Leroy laughed again, this time a long and bellowing laugh that reverberated beautifully from the acoustic panels. “Of course, Atticus. You can have all you desire!”
You can disbelieve me about what happened next. I can’t really blame you since everyone else thinks I’m full of shit. To which I reply: Give me an alternate explanation. Tell me how I got away and Leroy Brigg died if not like this. And if you’re still a doubter, then you’re free to kiss both sides of my ass.
I placed the empty glass in the center of the desk. As Leroy reached for it, I made the move of my life. He hadn’t seen me reaching down towards my boot, easing the butterfly knife from its safe little nook. In one swift move that I’ll never be able to replicate, I whipped out the knife, flipped it open in one hand, and drove the point straight through the center of Leroy’s hand and into the desk. Stabbing a man in the hand is an ugly thing, even when the stabbee has it coming. There’s this nauseating squish as the steel passes through meat, ending with a dull thud as the point finds the surface. And then there was his expression. I’ve heard that getting a hole in your hand ranks pretty high on the mutilation scale, but I what I saw in Leroy’s eyes was more shock, that dawning realization that part of his body was now pinned to his desk and anything he could do to extract himself would involve more cutting.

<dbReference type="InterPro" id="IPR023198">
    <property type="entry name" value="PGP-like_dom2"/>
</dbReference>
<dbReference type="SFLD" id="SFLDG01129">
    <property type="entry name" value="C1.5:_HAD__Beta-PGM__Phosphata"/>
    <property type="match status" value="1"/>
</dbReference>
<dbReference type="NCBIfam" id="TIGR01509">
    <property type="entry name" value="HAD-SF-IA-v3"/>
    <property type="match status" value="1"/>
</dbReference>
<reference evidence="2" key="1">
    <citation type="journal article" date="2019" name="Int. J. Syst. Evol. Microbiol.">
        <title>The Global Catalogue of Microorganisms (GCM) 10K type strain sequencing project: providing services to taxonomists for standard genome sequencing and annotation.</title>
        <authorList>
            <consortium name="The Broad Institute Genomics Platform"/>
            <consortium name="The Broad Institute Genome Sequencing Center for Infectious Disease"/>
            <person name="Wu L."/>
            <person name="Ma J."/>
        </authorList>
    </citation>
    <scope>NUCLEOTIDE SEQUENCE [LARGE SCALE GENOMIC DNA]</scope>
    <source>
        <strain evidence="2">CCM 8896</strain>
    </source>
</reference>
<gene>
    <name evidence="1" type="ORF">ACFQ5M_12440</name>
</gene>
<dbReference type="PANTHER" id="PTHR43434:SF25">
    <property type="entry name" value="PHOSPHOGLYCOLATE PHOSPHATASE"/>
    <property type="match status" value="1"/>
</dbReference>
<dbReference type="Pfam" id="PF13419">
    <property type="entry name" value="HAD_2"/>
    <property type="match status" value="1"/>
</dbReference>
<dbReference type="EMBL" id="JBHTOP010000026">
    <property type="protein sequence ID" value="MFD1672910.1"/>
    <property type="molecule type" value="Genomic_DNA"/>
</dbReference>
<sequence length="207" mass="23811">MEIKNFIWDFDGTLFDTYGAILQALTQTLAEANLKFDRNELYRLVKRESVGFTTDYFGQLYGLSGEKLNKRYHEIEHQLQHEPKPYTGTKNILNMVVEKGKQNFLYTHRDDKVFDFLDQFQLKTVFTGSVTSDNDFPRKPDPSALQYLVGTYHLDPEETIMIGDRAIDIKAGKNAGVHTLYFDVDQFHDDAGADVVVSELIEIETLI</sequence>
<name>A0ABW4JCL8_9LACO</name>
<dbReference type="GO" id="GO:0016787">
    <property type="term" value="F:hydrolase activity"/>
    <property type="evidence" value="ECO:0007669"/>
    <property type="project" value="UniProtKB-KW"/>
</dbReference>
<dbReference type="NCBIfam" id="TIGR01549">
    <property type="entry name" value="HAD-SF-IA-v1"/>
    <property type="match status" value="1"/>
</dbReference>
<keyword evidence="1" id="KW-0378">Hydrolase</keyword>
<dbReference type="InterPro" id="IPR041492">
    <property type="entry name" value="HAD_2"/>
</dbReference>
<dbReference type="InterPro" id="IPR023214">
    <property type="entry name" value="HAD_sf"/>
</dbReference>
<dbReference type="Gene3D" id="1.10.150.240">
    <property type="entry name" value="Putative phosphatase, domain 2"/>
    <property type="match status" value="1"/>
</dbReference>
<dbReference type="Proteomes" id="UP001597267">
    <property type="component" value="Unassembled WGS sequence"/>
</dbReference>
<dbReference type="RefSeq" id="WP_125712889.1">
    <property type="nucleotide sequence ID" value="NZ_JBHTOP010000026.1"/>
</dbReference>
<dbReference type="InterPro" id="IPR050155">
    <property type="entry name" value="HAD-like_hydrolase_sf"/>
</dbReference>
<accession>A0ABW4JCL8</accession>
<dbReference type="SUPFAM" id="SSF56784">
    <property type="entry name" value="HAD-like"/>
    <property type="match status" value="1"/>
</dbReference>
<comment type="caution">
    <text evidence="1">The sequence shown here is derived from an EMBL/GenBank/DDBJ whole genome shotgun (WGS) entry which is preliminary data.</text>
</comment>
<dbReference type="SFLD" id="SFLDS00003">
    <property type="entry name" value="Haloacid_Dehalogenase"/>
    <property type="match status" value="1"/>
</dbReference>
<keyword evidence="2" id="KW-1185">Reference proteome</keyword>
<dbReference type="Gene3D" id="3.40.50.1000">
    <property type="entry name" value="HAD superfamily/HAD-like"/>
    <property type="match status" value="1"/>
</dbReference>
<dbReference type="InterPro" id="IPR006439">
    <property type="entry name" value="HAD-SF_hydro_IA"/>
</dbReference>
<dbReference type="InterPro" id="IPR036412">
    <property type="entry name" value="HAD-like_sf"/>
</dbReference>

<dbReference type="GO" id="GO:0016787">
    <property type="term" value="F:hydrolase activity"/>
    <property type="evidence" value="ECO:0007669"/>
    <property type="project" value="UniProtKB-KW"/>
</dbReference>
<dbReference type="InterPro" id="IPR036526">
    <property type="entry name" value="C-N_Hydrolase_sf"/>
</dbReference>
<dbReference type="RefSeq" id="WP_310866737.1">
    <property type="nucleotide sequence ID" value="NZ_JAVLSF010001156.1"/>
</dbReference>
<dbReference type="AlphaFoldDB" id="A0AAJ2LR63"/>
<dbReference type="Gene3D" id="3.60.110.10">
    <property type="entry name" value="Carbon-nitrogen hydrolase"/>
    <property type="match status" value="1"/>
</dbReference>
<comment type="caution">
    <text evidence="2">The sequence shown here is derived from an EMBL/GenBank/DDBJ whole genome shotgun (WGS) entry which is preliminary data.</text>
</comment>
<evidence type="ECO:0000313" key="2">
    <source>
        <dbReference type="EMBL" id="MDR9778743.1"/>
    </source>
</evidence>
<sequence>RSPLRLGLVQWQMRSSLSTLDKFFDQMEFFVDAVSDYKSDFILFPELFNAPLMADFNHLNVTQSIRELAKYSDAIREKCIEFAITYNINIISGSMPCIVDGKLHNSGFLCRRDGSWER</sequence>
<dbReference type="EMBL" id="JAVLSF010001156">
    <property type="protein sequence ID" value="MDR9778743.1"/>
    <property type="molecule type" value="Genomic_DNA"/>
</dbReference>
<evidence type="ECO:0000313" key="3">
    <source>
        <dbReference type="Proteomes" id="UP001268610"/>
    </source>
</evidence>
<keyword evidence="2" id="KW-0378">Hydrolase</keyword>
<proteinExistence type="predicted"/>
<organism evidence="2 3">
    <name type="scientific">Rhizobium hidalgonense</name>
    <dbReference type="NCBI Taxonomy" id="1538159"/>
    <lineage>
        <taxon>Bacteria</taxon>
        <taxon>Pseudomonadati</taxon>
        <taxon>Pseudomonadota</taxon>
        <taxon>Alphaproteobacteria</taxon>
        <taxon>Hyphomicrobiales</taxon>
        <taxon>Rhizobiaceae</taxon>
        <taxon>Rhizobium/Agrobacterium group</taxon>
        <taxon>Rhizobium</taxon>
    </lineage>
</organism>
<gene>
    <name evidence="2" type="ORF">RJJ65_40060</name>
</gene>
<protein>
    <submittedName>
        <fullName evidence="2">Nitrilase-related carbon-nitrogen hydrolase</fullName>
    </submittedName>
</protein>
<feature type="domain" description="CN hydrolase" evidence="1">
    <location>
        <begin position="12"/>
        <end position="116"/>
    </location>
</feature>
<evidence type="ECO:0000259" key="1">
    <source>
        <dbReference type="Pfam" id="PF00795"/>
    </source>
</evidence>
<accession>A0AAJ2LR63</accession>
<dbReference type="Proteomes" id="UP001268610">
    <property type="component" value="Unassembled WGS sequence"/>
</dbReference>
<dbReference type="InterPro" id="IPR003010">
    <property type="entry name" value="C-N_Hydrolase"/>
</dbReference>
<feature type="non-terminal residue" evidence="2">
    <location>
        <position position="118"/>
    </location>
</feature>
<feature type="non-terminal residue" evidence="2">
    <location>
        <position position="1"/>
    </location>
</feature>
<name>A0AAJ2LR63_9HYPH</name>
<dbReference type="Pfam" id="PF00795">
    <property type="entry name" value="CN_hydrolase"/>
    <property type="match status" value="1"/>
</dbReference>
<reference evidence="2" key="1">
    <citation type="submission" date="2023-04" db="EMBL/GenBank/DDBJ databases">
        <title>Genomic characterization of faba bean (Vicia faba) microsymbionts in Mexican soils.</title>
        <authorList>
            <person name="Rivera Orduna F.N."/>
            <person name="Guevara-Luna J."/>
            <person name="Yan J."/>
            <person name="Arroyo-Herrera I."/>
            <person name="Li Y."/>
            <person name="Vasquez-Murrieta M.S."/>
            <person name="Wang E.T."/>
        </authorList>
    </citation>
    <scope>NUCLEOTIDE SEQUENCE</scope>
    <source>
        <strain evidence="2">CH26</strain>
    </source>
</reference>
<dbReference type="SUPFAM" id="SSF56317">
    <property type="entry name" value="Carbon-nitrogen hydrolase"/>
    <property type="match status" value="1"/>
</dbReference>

But however shocked Leroy was, it wasn’t enough to stop him from trying to kill me. He snapped out his sidearm and fired a pair of wild shots as I fled the room, none of them even coming close. I didn’t look back as I sprinted for the main hall, though I could hear straining and a howl of pain from the room behind me. Left and right I wove through the big open space, my eyes set on the door and the two corpses that marked the last attempts to escape from the warlord. Then Leroy was in the hall, half-blinded with pain and rage but still together enough to fire several more shots that cut the air just inches from me.